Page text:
As expected, no action was taken nor was this proposal even discussed by Yelm’s City Council at last Tuesday’s Council session.
To quote the response from the Deputy City Clerk:
“There were no questions or discussion on the correspondence provided.”
The Seattle Times reports in its September 2nd edition:
“State Secretary of Transportation Doug MacDonald wants to move beyond bureaucratese … to fresh ideas for solving transportation problems and is putting up $1,000 of his own money to reach that goal. It’s called the $1,000 Doug MacDonald Challenge, sponsored by the national Transportation Research Board, an organization with the National Academy of Sciences. The idea of generating new transportation ideas from the public with a contest came to him while he was sitting around one day.
‘Every time we pay consultants, we get the same old ideas, the same old graphs and charts,’ MacDonald said. ‘Maybe there’s a better plan to get new ideas, so I decided to make a modest personal contribution in hopes of stirring up interest. ‘I am fascinated by how we are going to get the public’s enthusiasm about the fact we can keep highways moving so we actually get more use out of highways. In a line of stalled traffic, you don’t get much production of the highway. Everyone wins when the lanes move.'”
Doug MacDonald certainly welcomes public input. How about Yelm officials?
This writer and his wife presented the same contest by donating our own $1,000 to the City of Yelm with “the idea of generating new transportation ideas from the public for a contest” to solicit enthusiasm, ideas and input from our local citizens, along the lines of Mr. MacDonald’s thoughts.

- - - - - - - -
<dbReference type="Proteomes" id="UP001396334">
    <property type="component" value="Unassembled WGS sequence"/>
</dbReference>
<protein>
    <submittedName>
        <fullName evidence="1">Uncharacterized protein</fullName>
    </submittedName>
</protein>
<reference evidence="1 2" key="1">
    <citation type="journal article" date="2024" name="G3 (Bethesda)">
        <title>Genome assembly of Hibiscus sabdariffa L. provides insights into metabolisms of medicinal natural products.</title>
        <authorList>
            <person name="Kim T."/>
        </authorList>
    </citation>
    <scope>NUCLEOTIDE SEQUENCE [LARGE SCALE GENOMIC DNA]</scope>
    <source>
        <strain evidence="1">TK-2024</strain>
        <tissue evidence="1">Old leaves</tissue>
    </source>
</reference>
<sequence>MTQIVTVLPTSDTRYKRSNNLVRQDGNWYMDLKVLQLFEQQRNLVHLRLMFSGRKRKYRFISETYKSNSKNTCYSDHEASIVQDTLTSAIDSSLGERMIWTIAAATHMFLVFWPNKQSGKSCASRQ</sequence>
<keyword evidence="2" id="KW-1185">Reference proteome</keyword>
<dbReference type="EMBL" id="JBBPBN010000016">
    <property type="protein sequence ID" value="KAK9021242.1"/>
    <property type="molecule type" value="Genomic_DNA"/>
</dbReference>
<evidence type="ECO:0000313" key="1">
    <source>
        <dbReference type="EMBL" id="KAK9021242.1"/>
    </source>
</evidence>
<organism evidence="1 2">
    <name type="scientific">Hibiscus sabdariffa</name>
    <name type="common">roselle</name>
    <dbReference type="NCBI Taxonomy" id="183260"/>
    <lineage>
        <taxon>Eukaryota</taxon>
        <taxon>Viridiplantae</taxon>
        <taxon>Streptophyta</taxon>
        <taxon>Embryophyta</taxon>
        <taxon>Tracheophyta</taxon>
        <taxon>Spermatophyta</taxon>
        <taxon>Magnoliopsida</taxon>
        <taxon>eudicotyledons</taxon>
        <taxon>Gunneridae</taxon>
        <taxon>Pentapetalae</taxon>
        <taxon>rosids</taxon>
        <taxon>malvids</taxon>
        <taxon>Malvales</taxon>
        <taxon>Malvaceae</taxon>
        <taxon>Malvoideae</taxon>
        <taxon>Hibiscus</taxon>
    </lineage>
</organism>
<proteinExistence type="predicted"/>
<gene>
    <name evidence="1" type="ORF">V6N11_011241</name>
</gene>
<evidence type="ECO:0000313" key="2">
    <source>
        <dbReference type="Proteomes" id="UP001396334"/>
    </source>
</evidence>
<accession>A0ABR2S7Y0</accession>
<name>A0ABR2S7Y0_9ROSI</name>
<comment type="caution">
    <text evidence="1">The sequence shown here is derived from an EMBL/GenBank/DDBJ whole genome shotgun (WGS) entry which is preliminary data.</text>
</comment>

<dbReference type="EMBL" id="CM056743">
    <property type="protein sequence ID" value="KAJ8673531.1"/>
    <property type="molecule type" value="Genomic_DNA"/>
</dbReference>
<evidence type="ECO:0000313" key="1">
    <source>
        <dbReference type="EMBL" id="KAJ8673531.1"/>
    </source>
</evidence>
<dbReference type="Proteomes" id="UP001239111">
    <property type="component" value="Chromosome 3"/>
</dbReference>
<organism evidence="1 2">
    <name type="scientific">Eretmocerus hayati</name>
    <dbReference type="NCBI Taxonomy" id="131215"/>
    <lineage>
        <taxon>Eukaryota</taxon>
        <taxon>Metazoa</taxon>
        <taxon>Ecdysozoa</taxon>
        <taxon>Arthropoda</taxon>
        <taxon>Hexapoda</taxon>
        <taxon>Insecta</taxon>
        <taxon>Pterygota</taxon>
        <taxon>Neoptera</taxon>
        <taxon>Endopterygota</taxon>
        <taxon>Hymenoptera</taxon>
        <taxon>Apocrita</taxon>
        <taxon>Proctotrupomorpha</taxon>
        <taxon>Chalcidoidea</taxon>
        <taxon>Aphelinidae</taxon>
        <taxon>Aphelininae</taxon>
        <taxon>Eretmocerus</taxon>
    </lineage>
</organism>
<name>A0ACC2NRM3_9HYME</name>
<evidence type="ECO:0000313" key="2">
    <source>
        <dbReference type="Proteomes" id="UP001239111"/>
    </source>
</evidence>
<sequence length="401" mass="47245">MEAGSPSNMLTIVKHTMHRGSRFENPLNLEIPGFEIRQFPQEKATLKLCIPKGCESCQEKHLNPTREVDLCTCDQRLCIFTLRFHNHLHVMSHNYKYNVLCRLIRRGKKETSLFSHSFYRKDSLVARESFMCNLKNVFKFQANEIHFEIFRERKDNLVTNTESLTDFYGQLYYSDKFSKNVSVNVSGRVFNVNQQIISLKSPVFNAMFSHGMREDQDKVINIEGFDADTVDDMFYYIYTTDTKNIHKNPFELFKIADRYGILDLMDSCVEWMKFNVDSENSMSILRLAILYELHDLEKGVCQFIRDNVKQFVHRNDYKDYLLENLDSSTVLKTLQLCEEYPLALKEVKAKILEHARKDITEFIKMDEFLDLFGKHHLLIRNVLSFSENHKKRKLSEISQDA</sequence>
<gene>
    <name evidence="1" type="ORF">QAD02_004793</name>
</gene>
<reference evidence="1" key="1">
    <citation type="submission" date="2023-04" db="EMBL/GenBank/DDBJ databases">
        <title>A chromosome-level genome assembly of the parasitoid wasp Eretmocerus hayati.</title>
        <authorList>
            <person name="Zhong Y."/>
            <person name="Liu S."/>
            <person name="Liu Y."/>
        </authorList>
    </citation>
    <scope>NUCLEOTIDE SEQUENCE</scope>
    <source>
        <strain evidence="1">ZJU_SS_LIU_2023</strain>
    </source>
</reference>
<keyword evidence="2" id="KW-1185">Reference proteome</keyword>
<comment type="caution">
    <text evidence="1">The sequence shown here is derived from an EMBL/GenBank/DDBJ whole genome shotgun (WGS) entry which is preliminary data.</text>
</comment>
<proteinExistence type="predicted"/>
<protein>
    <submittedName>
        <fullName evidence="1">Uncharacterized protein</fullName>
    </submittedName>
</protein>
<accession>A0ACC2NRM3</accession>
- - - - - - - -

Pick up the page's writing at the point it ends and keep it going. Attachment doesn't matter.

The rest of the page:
This contest was on the Agenda for Yelm Planning Commission’s September Meeting which they deferred to the Yelm City Council.
The City Council had this proposal on their agenda last Tuesday night. see page 3.
Don’t you find interesting that:
Sec. MacDonald’s idea was reported throughout the State in the print media and he was interviewed on television and radio heralding his plan.
The Yelm Planning Commission defers our contest to the City Council, who does not even discuss this item on their agenda. And, the local newspaper reports nothing on all of this.
Of course this is the same City Council that placed a moratorium on moratoriums when other citizens came before this body with bold new ideas, earning the egregious 2005 Jefferson Muzzle Award.
To quote Yelm City Attorney Brent Dille, “It’s the Council’s meeting. They can decide what they want to hear and what they’re tired of hearing.”
Ed. Note: Seems like this City Council forgot they were elected to serve the citizens of this community.
What do YOU think?
It’s about the Future!